Obama Says Sony Made a Mistake Canceling The Release of “The Interview”

(via Deadline)

At President Barack Obama’s Annual Year-End News Conference, Obama commented on the Sony hack and their subsequent cancellation of releasing The Interview

“Sony is a corporation. It suffered significant damage, threats against some employees. I am sympathetic to the concerns they faced. Having said that, yes I think they made a mistake.”

As the FBI has just named North Korea officially responsible for ordering the hack, Obama stressed the importance of not bending to the will of an entire government that merely doesn’t like being portrayed poorly:

We cannot have a society in which some dictator someplace can start imposing censorship here in the United States. Because if somebody is able to intimidate folks out of releasing a satirical movie, imagine what they start doing when they see a documentary that they don’t like, or a news report that they don’t like, or, even worse, imagine if producers and distributors and others start engaging in self-censorship because they don’t want to offend the sensibilities of somebody whose sensibilities probably need to be offended. That’s not who we are. That’s not what America is about.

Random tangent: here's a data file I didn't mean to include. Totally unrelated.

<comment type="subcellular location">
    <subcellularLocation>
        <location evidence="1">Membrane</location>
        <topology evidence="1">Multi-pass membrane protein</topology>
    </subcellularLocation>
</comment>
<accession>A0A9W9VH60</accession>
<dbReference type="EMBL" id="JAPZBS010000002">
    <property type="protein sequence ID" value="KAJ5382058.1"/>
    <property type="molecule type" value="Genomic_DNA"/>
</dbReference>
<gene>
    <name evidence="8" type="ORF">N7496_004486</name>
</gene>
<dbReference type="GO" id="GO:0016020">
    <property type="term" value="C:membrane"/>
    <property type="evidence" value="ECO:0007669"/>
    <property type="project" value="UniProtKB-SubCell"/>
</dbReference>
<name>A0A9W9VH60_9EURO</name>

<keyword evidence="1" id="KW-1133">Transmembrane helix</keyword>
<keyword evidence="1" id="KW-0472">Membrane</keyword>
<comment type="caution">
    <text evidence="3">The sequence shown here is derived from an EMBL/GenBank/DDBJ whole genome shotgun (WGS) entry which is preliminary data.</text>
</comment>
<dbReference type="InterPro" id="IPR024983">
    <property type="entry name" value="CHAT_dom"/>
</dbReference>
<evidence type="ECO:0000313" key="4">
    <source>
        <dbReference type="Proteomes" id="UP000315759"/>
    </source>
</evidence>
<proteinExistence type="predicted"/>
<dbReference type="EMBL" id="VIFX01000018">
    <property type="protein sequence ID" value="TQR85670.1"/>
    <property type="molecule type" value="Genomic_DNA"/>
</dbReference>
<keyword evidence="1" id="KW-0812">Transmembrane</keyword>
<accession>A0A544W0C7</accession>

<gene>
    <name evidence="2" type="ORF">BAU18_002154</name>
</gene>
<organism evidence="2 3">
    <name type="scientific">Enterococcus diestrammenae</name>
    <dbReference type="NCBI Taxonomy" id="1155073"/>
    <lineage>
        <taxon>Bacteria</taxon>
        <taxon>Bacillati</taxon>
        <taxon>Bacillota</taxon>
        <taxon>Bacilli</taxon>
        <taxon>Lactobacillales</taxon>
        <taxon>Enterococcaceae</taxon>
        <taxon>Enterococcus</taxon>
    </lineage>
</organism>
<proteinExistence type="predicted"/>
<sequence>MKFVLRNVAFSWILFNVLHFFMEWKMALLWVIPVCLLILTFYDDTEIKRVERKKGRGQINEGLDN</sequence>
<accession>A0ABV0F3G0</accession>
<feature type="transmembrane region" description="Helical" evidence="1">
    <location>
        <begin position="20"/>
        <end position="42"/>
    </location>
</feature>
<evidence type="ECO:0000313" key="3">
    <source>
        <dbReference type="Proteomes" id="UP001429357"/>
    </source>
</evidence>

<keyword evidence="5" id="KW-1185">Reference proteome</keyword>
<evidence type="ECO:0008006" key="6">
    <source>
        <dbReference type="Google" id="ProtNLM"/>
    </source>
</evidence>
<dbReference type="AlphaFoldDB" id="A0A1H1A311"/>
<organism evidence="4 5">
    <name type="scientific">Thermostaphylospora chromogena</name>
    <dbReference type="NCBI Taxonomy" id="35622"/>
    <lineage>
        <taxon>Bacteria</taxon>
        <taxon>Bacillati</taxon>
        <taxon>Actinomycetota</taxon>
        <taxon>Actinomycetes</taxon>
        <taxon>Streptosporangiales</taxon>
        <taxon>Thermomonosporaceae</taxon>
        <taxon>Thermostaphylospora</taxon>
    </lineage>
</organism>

Also, Obama stated that the United States “will respond proportionately at a time and place we choose”. There are most surely plenty of despicable things to be found the e-mails of the North Korean government and their own national cinema probably doesn’t even come close to pulling off a movie that’s anything like The Interview. 

What would a proportionate response be? Maybe hack their air waves and broadcast The Interview on every North Korean television on repeat? A whole load of satirical movies on Kim Jong-Un and North Korea?